THE BIG COMBO
1955, 87 min, USA, Dir: Joseph H. Lewis

One of the essential noirs pits malevolent crime kingpin Mr. Brown (Richard Conte) against a crusading copper (Cornel Wilde) in a battle for alluring Jean Wallace. The memorable noir palaver (purportedly by Philip Yordan) is accentuated by the cinematography of the legendary John Alton and a jazzy score by David Raksin. Featuring the unusual hit-man team of Lee Van Cleef and Earl Holliman amid a stand-out supporting cast: Brian Donlevy, Robert Middleton, Helen Walker, Jay Adler, John Hoyt, Ted de Corsia and Helene Stanton.


THE VINTAGE
1957, Warner Bros., 92 min, USA, Dir: Jeffrey Hayden

Adapted by screenwriter Michael Blankfort from a novel by Ursula Keir, this intoxicating crime drama follows two Italian brothers - one of them on the run from a murder charge - who seek refuge in the wine country of southern France. The criminal Ernesto (John Kerr) is drawn to a married woman (Michele Morgan) while his sibling Giancarlo (Mel Ferrer) attracts the affection of the young Lucienne (Pier Angeli). With the police and an angry husband (Leif Erickson) to contend with, will the brothers choose love or life on the lam? Features sweeping vistas of the French countryside as well as a pulsating score by David Raksin (which includes guitar work by costar Theodore Bikel).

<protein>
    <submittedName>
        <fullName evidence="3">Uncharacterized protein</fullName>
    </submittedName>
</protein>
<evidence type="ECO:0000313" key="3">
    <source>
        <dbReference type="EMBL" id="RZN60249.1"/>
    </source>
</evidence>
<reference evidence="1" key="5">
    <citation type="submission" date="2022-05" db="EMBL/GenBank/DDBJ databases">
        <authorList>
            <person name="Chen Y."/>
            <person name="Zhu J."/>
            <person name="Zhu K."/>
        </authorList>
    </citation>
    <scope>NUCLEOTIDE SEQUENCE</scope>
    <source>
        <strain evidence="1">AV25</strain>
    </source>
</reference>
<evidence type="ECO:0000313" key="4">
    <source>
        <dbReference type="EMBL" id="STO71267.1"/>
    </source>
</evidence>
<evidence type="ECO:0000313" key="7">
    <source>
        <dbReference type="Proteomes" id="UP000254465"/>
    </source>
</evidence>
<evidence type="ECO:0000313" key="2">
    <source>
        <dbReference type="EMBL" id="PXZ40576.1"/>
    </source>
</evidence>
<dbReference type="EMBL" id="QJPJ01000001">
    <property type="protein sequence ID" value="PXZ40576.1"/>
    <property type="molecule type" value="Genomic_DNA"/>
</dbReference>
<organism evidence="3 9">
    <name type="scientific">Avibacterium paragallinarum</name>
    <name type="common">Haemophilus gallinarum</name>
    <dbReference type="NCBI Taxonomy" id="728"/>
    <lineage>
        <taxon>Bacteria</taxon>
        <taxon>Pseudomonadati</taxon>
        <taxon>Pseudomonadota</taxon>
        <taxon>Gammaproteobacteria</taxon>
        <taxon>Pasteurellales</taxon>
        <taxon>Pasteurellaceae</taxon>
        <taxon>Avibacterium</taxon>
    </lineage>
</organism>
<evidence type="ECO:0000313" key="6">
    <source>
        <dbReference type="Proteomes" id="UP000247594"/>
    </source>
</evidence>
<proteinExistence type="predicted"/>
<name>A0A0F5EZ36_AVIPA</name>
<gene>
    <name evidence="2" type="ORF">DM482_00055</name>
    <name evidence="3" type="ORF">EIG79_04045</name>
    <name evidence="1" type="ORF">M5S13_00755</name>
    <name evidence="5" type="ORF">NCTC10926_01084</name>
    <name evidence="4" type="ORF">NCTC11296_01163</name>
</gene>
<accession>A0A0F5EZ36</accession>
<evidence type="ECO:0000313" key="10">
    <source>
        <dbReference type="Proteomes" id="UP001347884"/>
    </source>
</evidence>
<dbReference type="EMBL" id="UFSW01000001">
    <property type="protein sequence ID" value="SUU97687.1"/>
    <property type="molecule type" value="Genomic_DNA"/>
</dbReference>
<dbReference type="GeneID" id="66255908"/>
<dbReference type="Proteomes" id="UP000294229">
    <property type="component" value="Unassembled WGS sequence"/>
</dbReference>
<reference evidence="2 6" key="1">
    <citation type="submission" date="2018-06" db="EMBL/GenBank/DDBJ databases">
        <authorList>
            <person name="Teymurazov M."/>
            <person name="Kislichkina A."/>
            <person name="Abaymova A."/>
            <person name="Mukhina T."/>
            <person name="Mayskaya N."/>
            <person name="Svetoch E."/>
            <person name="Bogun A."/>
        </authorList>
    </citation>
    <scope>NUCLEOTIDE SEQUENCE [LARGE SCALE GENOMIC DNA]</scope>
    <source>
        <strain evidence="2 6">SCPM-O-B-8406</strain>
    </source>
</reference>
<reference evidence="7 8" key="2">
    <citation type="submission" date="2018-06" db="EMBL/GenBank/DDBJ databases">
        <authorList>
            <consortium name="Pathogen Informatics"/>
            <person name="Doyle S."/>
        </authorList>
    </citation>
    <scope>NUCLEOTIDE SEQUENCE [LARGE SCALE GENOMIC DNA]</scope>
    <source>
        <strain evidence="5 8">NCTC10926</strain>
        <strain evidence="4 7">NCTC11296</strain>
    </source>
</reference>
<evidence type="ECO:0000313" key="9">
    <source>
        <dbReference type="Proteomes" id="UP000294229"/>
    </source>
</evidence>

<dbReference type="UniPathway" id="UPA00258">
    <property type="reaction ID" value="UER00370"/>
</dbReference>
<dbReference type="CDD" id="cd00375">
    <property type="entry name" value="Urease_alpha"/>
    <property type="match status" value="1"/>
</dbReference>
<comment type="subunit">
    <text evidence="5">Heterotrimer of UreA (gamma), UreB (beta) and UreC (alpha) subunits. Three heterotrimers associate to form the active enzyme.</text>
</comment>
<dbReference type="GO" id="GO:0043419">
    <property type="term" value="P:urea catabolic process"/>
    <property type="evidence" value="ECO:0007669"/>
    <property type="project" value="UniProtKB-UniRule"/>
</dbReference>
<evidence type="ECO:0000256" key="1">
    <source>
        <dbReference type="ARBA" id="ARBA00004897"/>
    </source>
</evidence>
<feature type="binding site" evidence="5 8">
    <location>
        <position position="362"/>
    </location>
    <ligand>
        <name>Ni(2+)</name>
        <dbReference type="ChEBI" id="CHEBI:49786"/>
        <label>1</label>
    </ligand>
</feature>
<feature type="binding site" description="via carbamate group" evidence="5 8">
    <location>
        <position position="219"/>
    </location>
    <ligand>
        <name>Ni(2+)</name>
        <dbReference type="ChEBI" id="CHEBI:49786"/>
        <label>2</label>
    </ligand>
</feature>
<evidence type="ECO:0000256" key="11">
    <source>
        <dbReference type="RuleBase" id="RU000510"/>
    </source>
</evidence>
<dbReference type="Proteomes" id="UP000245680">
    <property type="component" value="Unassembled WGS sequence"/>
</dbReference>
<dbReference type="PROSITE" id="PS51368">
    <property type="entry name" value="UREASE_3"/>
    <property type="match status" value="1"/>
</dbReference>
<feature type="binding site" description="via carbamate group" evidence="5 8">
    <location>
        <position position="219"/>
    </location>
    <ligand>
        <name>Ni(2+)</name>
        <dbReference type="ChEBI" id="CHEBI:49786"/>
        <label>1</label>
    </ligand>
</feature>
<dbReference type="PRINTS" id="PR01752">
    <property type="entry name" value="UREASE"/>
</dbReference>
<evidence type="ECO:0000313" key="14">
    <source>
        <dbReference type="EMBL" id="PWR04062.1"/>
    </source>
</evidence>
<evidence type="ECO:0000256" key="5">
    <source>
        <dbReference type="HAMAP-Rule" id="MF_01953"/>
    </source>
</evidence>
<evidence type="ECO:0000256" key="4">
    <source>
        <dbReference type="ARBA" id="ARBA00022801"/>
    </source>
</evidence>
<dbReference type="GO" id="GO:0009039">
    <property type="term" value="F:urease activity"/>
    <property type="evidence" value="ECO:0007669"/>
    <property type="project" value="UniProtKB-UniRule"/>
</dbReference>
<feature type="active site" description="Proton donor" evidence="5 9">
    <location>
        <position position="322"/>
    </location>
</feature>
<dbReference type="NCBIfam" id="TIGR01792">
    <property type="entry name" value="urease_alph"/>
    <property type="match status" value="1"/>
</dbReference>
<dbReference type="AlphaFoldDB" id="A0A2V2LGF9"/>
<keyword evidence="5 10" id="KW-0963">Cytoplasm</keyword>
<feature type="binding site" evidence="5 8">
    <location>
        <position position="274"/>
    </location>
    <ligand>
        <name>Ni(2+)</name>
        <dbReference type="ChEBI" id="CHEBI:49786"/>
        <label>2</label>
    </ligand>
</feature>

LAURA
1944, 20th Century Fox, 88 min, Dir: Otto Preminger

Investigating a murder, chain-smoking Detective McPherson (Dana Andrews) falls in love with the dead woman - only to find out that it wasn't she who was murdered. Even in a genre known for its convoluted twists, LAURA is a one-of-a-kind film noir. The brilliant cast includes Gene Tierney as the gorgeous Laura, Clifton Webb as Waldo Lydecker and Vincent Price as Laura's fiancé, Shelby Carpenter. The famous haunting and nostalgic musical theme by David Raksin is unforgettable. The film is said to have been an inspiration for David Lynch’s “Twin Peaks.”


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